This remake serves one very important purpose. By using the same script and most of the same shots, it is only different from the original in minor details (ie. casting, colour & lighting). And by doing so what it does is point out the flaws of bringing a 60's movie directly into the 90's without making major script changes to really update it. Personally, I found the remake weaker than the original (which was only vaguely interesting anyway, then again its pretty much the same movie). The more likable cast and new scenes improved it, but the atmosphere was sadly not as strong as in the original. Here's the breakdown: Pace: The main flaw is the pace, its far too slow to really work with today's audience. Way too much of a 'talky' thriller. Murder Scenes: Van Sant should direct more horror, the murder scenes were still in the slightly 'corny' sense of the original but were more brutal in a way which managed to make me jump a little bit - Macy's death being the obvious example. The inserts of stormclouds and cows being run over wasn't a good idea though. The ending scene in the basement is improved quite effectively, the fight extended to give Lila a chance to kick ass.
The best improvement in that scene though is the revelation of Norman. The original revelation is completely stupid - Perkins runs in smiling and laughing like a complete idiot. This version, 'mother' creeps up on Lila and the face is obscured until the last second - and at least this time its a more realistically serious facial expression. Still, earlier in the film there's one new shot that I'll remember for sometime to come. Its seen from Macy's POV as his foggy eyes look up at his attacker coming down the stairs towards him - monther looking her creepiest. That shot still freaks me.
Vince Vaughn: Perkins performance in the original suffered from two problems. The first being that before and during the Marion murder/cleanup scenes he was a nervous young man, but after that and for the rest of the movie he seemed like a totally different character - much darker and more shadowy, and with something to hide. The second problem is that back in the 1960's a 30-something year old man who only has his mother as a companion and enjoys running a small and almost always vacant motel is seen as just an everday, nervous young man stuck in a bad situation.
These days however he's seen as a complete freak, wierdo or a loser for not leaving that hellhole already - and so when we do find out he's a maniac its not much of a surprise. Vince Vaughn's early scenes with Heche seemed very strained, the dialogue not really convincingly flowing well. But he quickly improves, and his scene in the office with Macy is just wow - easily surpasses the original. The 'character split' which was so visible with Perkins isn't visible at all with Vaughn here, he thankfully cuts out the stupid giggle early on. As for the masturbation scene, what's wrong with it? Teenagers tend to laugh it off, Adults don't really care, its only those who get all fussy about sex that don't seem to like it in there. The guy is all alone out there, no naughty videos or sexual companion around and he gets a free peepshow - you really don't expect him (or in fact half the male population if they were in the same situation) to do it?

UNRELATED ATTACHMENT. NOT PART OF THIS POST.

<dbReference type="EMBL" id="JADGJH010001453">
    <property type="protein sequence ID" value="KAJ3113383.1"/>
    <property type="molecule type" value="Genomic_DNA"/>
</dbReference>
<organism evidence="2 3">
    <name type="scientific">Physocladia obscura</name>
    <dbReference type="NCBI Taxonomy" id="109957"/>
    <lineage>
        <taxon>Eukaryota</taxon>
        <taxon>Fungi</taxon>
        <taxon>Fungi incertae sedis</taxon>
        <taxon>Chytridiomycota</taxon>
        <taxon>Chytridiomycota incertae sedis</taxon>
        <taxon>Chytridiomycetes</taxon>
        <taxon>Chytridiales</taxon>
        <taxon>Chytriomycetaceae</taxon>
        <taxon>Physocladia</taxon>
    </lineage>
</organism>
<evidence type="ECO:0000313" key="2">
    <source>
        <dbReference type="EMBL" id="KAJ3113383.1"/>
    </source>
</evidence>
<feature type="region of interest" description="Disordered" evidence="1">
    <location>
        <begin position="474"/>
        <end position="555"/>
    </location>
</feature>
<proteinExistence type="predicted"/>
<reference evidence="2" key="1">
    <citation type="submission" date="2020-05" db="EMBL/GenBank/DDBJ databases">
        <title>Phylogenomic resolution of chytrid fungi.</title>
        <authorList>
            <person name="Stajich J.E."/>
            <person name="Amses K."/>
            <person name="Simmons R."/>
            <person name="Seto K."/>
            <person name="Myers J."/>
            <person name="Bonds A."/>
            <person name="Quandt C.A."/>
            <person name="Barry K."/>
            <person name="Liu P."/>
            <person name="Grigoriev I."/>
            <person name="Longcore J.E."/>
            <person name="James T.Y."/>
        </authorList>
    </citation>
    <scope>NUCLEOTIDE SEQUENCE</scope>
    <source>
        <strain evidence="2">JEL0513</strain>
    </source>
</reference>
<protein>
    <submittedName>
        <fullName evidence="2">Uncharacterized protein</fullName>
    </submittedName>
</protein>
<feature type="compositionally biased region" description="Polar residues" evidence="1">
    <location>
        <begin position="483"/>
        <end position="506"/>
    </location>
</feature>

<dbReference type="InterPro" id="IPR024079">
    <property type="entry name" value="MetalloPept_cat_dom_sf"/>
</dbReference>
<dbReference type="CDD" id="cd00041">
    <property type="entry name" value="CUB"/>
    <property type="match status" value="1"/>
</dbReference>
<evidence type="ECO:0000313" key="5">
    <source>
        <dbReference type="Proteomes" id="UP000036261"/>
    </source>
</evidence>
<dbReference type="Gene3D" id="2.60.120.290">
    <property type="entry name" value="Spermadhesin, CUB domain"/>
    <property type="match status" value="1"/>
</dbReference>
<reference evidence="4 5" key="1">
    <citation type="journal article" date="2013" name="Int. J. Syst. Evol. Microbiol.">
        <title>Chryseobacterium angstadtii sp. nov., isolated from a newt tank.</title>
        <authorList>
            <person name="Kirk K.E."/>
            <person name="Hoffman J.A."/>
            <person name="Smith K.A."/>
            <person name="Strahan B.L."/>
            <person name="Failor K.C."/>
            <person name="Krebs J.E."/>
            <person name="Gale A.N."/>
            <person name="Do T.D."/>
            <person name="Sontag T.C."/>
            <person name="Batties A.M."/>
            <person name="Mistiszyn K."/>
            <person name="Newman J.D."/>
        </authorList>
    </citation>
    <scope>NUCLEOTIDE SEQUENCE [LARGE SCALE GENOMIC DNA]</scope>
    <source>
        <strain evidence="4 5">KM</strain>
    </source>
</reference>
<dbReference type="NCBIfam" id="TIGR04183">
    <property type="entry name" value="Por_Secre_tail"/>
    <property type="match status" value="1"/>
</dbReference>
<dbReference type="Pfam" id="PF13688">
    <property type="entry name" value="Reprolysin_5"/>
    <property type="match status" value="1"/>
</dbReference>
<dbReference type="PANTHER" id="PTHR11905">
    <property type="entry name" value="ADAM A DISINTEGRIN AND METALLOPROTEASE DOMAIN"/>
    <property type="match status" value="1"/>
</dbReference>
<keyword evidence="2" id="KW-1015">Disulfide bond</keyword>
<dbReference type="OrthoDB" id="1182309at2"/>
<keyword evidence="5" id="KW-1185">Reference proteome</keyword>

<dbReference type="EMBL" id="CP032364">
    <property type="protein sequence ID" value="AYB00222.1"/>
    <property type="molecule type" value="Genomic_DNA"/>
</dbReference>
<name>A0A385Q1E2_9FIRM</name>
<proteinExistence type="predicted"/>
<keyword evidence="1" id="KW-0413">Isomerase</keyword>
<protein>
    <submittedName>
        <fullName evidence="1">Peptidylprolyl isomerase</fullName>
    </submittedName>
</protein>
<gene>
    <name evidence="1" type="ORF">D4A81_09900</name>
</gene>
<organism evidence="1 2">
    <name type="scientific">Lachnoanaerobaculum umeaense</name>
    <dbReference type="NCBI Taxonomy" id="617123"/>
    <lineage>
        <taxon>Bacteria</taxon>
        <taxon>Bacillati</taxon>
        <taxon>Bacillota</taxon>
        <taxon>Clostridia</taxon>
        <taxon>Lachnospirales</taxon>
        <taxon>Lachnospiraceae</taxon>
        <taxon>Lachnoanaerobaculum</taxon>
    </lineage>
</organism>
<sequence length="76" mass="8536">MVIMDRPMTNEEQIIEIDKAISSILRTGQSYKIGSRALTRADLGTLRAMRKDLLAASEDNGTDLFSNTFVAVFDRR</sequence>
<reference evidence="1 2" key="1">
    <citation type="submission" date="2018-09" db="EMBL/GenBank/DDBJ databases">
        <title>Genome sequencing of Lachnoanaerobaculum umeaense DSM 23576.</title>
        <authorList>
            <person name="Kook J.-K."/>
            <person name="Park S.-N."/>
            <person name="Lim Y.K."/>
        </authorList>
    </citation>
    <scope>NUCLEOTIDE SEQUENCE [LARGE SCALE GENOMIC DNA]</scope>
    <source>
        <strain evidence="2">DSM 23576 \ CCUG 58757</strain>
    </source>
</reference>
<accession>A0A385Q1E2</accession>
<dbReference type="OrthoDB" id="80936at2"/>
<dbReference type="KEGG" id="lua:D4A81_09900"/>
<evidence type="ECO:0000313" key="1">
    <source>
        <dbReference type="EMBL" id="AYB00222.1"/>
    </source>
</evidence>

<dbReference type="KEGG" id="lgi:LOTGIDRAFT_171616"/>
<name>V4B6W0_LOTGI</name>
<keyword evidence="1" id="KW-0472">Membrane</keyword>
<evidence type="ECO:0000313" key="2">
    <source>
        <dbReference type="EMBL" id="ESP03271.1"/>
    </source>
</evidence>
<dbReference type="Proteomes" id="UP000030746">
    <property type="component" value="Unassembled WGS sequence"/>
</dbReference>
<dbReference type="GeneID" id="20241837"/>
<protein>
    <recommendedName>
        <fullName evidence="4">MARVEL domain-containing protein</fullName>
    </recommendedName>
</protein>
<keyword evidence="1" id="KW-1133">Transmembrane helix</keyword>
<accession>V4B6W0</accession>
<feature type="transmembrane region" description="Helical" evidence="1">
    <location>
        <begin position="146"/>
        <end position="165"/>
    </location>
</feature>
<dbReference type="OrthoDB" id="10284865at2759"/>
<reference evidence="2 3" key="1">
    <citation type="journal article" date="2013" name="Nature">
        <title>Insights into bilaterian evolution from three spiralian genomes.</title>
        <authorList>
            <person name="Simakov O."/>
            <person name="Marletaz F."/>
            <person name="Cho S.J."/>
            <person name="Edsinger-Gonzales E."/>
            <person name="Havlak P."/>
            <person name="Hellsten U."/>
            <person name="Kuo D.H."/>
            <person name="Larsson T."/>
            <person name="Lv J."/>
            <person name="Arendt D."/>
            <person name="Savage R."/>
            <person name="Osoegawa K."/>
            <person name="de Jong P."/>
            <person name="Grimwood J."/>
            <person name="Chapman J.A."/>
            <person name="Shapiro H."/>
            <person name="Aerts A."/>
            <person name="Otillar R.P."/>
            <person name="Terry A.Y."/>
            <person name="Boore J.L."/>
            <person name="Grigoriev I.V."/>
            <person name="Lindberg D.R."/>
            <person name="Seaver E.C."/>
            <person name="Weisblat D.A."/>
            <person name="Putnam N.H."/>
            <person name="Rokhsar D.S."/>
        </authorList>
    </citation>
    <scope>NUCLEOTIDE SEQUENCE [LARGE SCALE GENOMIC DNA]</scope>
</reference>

Other Actors: Anne Heche I've always been very impressed by and once again she doesn't let me down (not all, but some who bag her tend to do it because they can't separate her personal life from her acting - and they don't even bother hiding it in their writing). Compared to Janet Leigh? Oh I'd say about the same. Julianne Moore takes the very simple Lila Crane role and gives it a bit more of a 90's woman attitude - though why she was claiming her character's a lesbian in this version I have no idea as its not hinted to at all in here. Macy improves the role of Arboghast, but that's probably because he's such a likable actor. Viggo Mortensen thankfully makes Sam a lot less imposing figure, more of a kind-hearted simple guy. The rest of the cast are all decent. All are about the same level as the original (that last condition will depend upon your personal taste). Changes: What few new scenes Van Sant has inserted have improved on the original, though one wishes he would've been more creative - cutting out some of the slow scenes and added maybe another death or two (and possibly a different ending) to give it a 90's darker edge. In the 60's "Psycho" was a very scary, completely original thriller that shocked a generation. Today's audience have much higher demands, their taste is more sophisticated (in some ways), and they're much more desensitised to shocks (so it takes a lot more to scare us). Members of my generation (those in their teens/early twenties at the moment) have come to expect a fast pace, numerous twists, lots of deaths, numerous scares and most recently a sense of humour in our horror films.
"Psycho" to us, BOTH the old and new version, feels slow & awkward. Many fans of the original who see this remake come out disappointed by how little impact it has on them, well that's how the teenagers today feel when watching either version. "Psycho" is a film classic to the older audiences because there was nothing like it at the time it came out. Since then there have been innumerate clones which have taken elements of the formula and improved on it - and its these clones most people my age and younger see first. "Psycho" is a part of the 1960's and belongs there - we're going to have to wait sometime longer before a scary movie that shocks this generation comes along that will have as much impact as "Psycho" did in its time.